March 04, 2011

The Littlest Aircraft Carriers

In the 100 years that navies have taken airplanes to sea, there have been some truly creative methods employed to get an organic aircraft capability onto ships.  Barges towed behind destroyers.  Launching platforms on the turrets of battleships.  Explosive catapults on the bows of merchant ships.  Submarines with floatplanes.  Merchantmen with a rudimentary flight deck laid over their cargo areas.  The list could go on forever, but none of them were really a success.

During the Allied invasion of Sicily, there was a need for artillery spotting airplanes.  The usual plane used, the L-4 Grasshopper (better known in civilian use as the famous Piper Cub), didn't have the range to actually fly to Sicily from Allied bases, and aircraft carriers decks were too valuable to ferry them there.  Having them transported in a knocked-down state was possible, but it was time-consuming to have to put them back together.  Knowing all this, a US Army pilot named Captain Brenton Devol, suggested a solution: put a flight deck on a LST.  And lo, was the tiniest aircraft carrier created.

LST-386 was fitted with a flight deck made of timber and pierced metal runway mats.  It measured 216 feet long by 12 feet wide, and it took just over 36 hours to build.  It could carry four Grasshoppers, plus its normal load of cargo and troops in her tank deck. 

Sign #14 that pilots are insane.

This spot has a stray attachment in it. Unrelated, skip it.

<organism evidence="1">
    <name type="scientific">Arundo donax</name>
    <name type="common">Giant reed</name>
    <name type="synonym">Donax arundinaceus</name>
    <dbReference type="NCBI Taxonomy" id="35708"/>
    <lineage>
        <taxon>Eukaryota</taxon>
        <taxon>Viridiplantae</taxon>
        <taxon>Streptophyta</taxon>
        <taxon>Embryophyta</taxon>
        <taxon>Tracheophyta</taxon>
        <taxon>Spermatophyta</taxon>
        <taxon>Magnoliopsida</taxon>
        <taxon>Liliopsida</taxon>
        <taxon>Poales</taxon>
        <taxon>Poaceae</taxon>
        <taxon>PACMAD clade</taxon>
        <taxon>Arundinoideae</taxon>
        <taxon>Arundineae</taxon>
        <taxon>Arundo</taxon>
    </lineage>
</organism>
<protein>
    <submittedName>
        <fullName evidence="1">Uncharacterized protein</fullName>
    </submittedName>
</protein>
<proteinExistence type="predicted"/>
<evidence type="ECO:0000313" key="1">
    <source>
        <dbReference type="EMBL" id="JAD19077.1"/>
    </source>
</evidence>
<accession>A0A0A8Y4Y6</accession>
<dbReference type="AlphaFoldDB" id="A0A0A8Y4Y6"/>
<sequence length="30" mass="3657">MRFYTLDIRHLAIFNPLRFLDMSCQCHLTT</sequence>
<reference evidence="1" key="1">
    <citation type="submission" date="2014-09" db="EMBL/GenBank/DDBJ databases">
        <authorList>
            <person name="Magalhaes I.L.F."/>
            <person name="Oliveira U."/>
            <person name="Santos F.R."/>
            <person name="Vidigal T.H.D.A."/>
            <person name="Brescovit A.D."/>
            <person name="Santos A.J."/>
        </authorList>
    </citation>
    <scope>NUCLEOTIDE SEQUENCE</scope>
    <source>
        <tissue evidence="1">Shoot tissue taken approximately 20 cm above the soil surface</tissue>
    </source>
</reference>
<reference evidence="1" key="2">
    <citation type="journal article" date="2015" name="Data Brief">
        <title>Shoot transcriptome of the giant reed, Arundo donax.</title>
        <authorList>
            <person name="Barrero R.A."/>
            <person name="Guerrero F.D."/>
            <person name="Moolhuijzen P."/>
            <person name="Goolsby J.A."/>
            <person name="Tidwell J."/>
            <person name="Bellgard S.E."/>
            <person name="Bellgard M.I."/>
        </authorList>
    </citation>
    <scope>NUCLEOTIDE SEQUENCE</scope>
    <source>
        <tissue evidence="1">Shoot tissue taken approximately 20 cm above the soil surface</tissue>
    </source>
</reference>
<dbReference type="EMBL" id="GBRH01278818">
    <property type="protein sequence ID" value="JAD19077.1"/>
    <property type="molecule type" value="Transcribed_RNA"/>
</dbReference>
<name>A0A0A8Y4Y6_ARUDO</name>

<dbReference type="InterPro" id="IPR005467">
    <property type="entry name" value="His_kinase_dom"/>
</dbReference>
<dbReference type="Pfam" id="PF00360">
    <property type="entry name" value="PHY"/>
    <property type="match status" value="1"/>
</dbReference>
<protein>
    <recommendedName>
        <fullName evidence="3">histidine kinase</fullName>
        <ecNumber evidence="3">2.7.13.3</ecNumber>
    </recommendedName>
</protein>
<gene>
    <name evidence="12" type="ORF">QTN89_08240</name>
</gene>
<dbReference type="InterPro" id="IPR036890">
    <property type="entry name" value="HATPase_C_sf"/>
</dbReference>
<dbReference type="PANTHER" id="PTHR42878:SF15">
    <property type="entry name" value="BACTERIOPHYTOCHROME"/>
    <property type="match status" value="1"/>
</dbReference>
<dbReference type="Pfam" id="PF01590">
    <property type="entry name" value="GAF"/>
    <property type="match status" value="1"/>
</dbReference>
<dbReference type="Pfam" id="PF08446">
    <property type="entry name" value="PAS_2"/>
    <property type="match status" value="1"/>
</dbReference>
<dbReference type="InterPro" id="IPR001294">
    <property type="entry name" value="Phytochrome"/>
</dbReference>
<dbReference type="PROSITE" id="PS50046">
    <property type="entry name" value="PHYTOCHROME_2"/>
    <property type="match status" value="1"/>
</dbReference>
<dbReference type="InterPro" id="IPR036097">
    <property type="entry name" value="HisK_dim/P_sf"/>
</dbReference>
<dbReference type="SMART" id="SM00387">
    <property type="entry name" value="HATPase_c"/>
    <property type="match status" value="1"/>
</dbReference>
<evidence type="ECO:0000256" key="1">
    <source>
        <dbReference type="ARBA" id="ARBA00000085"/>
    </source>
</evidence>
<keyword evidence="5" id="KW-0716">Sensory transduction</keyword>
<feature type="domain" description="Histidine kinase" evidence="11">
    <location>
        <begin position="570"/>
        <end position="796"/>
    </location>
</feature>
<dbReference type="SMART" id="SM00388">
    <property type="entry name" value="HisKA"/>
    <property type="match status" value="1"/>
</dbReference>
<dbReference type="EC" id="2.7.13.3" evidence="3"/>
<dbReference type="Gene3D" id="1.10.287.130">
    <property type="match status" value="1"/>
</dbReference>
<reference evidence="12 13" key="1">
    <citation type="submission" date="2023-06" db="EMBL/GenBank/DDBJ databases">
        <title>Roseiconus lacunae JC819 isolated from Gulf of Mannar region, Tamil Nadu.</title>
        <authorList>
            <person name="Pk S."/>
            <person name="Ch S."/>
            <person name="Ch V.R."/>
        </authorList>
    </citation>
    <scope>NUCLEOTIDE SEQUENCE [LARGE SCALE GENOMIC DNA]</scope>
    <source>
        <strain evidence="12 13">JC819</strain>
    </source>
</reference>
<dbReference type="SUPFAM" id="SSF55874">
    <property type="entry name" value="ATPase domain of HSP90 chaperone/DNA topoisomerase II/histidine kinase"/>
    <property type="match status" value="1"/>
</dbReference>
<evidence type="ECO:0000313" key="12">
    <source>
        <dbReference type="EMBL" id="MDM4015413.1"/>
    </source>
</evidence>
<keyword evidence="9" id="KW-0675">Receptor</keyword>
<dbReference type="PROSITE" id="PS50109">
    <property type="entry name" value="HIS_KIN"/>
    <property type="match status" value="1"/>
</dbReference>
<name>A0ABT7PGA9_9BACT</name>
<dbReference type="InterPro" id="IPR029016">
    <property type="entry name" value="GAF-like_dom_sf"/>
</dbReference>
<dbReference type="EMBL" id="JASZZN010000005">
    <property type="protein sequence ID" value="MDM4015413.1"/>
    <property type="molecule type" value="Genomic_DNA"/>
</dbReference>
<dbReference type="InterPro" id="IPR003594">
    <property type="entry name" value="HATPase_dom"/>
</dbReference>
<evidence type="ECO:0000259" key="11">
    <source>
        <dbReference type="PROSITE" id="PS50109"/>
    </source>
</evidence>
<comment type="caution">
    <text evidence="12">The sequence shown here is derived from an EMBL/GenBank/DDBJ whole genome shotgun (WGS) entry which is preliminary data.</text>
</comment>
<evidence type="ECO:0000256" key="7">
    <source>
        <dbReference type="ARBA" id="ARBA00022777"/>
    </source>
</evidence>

The conversion was so successful that five or six other LSTs were fitted with their own flight decks.  As time went on, the design was refined to allow nine Grasshoppers to be carried.  Four of them, shown above, were carried on minuscule ramps, while the other five were on a platform just ahead of the bridge.  The LST would go as fast as she could into the wind, usually winding up with a 20kt breeze to aid the L-4s into the air.  The lightweight plane would fairly skip into the sky with that amount of help.  Accidents were not unheard of, but all in all the LSTCV was a successful and useful design.

However, these LST conversions could not be considered true aircraft carriers.  There was no provision for recovering the L-4s after launch; the planes would have to land behind friendly lines after takeoff.  Considering the short-field capabilities of the Piper Cub, one could imagine a scenario where the LST would steam backwards while a white-knuckled pilot tried to land on the narrow pitching deck.  It could work, but it seems unlikely.

But out in the Pacific theatre, something different was invented... something that was allowed a LST to become a true aircraft carrier.  This something was called the Brodie Device.

Generally, the use of LSTs as plane carriers wasn't necessary in the Pacific theater, since there was a huge amount of CVEs available for the job.  Throw in the fact that a CVE could easily ferry 50 or more L-4s at a time and it seemed pointless... until one realized that there often weren't safe places for an artillery-spotting airplane to land on many of the islands being fought over.  One could easily imagine landing a Piper Cub on a real aircraft carrier, even a CVE, but for some reason this wasn't done.  Floatplanes could do the job, but they were Navy, and an Army man would rather speak to another Army man; they "spoke the same language," as it were.  Thus was a need for a recovery system found.
The solution to this need was called the Brodie Device.  A cable was suspended between two outriggers mounted to the side of a LST.  Dangling from the setup was a harness with a loop that could slide down the cable.  Simple as that.